Congressman calls toxic conditions at Dublin prison a 'disgrace'

Carrie Myles said she is suffering from breathing problems after spending time at FCI Dublin. 

U.S. Rep. Mark DeSaulnier (D-Dublin) is troubled over the horrid living conditions at the Federal Institute at Dublin – already in the public's eye for its rampant sexual abuse cases -- and he is planning to visit the tarnished all-women's prison soon. 

"The conditions at FCI Dublin are a disgrace," DeSaulnier told KTVU in an email on Thursday. "Unhealthy and unsanitary living conditions are unacceptable and should have been addressed immediately when they were first raised. That this is still an issue, combined with the continued concerns around sexual abuse and access to counsel, speaks volumes about the facility’s disregard for inmates."

He didn't specify when he would visit but added in would be in the near future. 

DeSaulnier's comments came after nearly a dozen women at FCI Dublin filed formal complaints in federal court regarding the asbestos, toxic mold and plethora of goose poop covering the grounds at the all-women's facility, causing them to have respiratory problems and hearing loss.

In an interview, Carrie Myles, 44, told KTVU on Thursday that she's still feeling the ill effects of spending seven years at the prison on a prostitution transportation charge.

"I'm having trouble breathing," Myles said. "And I have migraines. I'm suffering right now because I don't have a doctor."

Myles, who now lives in Emeryville after being released from prison in the fall, said she worked in the facilities' division of FCI Dublin and had access to a lot of information about asbestos and infrastructure.

Every year, the aging, corroded pipes would burst, causing flooding in the dorm cells and releasing asbestos into the air, she said. The showers are often filled with mold, as are some of the classrooms. Myles said she was told to buff floor tiles, which have asbestos underneath, until just a few months ago when the practice was abruptly discontinued.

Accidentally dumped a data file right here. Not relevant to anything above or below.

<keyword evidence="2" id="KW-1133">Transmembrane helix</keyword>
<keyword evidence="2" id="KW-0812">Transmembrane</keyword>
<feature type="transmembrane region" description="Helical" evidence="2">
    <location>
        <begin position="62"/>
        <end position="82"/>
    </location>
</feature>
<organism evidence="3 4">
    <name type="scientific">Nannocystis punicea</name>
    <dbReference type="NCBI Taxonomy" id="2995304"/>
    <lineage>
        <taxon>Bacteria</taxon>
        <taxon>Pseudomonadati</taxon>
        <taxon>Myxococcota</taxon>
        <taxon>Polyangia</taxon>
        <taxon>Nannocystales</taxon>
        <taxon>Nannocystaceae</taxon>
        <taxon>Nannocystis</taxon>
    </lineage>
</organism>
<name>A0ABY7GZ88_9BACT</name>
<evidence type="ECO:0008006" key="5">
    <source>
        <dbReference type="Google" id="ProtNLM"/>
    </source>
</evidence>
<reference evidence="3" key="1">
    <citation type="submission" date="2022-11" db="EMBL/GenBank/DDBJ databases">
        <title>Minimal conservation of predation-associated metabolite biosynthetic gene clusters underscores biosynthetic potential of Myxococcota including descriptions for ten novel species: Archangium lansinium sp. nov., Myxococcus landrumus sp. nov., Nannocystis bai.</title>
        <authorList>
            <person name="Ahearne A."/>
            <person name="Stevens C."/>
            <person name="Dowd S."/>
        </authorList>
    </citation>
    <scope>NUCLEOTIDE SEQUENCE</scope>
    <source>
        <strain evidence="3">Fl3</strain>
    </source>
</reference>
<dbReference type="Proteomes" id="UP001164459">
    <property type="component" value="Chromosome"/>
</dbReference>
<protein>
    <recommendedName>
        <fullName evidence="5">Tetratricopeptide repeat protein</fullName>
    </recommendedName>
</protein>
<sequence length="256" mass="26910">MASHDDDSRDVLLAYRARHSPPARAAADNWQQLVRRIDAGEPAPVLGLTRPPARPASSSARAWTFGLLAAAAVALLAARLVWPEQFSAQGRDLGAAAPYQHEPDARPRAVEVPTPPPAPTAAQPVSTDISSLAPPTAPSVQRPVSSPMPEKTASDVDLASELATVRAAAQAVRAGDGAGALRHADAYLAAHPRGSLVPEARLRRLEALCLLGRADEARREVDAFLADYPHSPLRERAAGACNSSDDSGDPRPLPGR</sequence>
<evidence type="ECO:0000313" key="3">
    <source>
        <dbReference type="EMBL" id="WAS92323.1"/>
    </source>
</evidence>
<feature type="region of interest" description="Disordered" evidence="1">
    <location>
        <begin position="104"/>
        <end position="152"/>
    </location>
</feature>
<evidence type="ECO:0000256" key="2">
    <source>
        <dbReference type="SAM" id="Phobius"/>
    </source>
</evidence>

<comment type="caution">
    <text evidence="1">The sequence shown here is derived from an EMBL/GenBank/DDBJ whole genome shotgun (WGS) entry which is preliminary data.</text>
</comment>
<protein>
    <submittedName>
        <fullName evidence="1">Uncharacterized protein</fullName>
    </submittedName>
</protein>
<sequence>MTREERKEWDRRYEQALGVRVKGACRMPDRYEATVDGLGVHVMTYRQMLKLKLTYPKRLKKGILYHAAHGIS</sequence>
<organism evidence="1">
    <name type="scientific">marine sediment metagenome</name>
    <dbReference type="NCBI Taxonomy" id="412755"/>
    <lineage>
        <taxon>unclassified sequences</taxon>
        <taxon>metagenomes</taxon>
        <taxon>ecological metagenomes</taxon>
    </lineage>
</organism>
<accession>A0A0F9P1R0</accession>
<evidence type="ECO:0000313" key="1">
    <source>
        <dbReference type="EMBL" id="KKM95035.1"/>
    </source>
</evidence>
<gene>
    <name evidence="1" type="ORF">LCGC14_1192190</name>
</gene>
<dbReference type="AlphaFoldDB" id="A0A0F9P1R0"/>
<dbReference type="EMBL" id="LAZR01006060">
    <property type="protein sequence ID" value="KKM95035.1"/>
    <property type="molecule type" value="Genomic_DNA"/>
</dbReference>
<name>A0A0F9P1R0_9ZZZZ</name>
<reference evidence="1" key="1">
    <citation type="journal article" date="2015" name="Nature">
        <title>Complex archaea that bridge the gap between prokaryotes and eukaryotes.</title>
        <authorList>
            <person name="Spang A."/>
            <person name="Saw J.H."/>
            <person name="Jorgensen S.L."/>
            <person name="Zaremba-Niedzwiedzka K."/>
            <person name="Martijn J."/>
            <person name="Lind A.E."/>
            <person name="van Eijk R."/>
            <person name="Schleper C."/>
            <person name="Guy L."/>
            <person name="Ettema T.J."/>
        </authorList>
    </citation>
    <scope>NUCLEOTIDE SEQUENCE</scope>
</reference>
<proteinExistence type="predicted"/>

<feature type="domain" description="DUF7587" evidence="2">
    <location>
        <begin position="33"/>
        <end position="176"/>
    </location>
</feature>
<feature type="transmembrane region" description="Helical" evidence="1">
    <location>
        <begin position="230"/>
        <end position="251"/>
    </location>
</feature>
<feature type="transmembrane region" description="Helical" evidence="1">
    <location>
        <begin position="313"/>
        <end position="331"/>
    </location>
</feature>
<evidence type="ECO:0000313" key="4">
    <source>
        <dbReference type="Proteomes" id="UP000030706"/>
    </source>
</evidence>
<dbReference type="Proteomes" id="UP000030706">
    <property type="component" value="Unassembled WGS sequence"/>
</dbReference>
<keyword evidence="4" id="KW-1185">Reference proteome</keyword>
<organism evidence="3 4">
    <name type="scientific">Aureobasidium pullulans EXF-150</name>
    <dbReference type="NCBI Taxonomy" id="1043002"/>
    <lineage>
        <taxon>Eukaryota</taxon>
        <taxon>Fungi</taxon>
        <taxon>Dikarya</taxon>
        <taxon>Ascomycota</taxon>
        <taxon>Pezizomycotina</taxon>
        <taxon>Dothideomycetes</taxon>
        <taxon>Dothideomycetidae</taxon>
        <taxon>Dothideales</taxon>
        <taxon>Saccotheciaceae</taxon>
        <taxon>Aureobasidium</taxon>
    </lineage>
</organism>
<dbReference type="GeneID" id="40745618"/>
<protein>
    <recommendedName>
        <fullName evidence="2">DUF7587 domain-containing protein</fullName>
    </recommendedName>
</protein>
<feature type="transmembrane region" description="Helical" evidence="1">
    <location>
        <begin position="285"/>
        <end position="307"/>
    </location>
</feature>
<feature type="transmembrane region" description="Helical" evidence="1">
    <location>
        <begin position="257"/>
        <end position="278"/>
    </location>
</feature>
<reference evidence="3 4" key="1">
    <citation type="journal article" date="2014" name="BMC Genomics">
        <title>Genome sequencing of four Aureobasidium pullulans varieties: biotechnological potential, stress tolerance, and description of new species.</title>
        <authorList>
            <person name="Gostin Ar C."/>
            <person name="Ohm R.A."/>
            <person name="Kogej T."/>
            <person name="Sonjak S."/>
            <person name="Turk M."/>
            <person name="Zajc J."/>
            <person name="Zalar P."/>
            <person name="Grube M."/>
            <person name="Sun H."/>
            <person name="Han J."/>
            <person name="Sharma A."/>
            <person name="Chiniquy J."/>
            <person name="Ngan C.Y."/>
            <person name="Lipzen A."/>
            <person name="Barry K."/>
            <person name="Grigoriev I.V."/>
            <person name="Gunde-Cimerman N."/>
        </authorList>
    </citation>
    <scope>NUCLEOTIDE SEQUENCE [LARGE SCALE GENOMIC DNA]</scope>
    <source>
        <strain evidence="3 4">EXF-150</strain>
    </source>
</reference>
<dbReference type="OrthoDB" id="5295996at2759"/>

"There is constant flooding from the ceiling," Myles recalled. "We were often moved in the middle of the night. We'd be in water up to our ankles."

She remembers a time when she and the other women were given six bottles of water a day, because the administration knew the tap water was unsafe to drink. 

Myles said she reported these unsafe conditions, she said, but nothing was done.

"Everybody felt ill," she said. "It was a messed up situation. Everyone complained about it." 

The women's formal complaints also cite that their grievances aren't being taken seriously.

Former FCI Dublin unit manager Tess Korth, who is now a whistleblower against her former employer, said she would also report the toxic mold conditions regularly in her duty reports – all to no avail.  

"They told us if we didn't ‘cut into’ the asbestos, we'd be fine," Korth said. "Like if we didn't cut into the tiles because the asbestos was underneath, we didn't need to worry. I never believed anything they said." 

Korth said the mold was so bad in some of the educational areas that the stench overwhelmed her whenever she walked by. 

"It's like ‘Oh my God,’" she said. 

And as for the goose poop, Korth said that she remembers the women cleaning up the yard from all the poop, but then leaving the open bags of bird feces in trailers for at least a week.

"There were bags of poop everywhere," Korth said. "It's disgusting. The geese are out of control." 

In emails this week, both the Environmental Protection Agency and the Bureau of Prisons declined comment. EPA spokesman Michael Brogan did add, however, that the EPA is aware of the public health issues and takes "all environmental concerns seriously."

A check of the federal Occupational Safety and Health Administration's database shows there has been no enforcement action against FCI Dublin in the last five years. 

Concerns over toxic mold and asbestos have taken a backseat to the rampant sexual abuse at FCI Dublin, where five correctional officers, including the warden, were charged with sexually assaulting incarcerated women. Of the five, four so far have been convicted. 

And the women incarcerated inside the prison are well aware of that.

"Environmental issues may not get the headlines," Maura Martinez wrote to the court. "But it is a threat to our quality of living. Women are being physically and emotionally harmed, just they like when they were being sexually abused. We need help." 

Lisa Fernandez is a reporter for KTVU. Email Lisa at or call her at 510-874-0139. Or follow her on Twitter @ljfernandez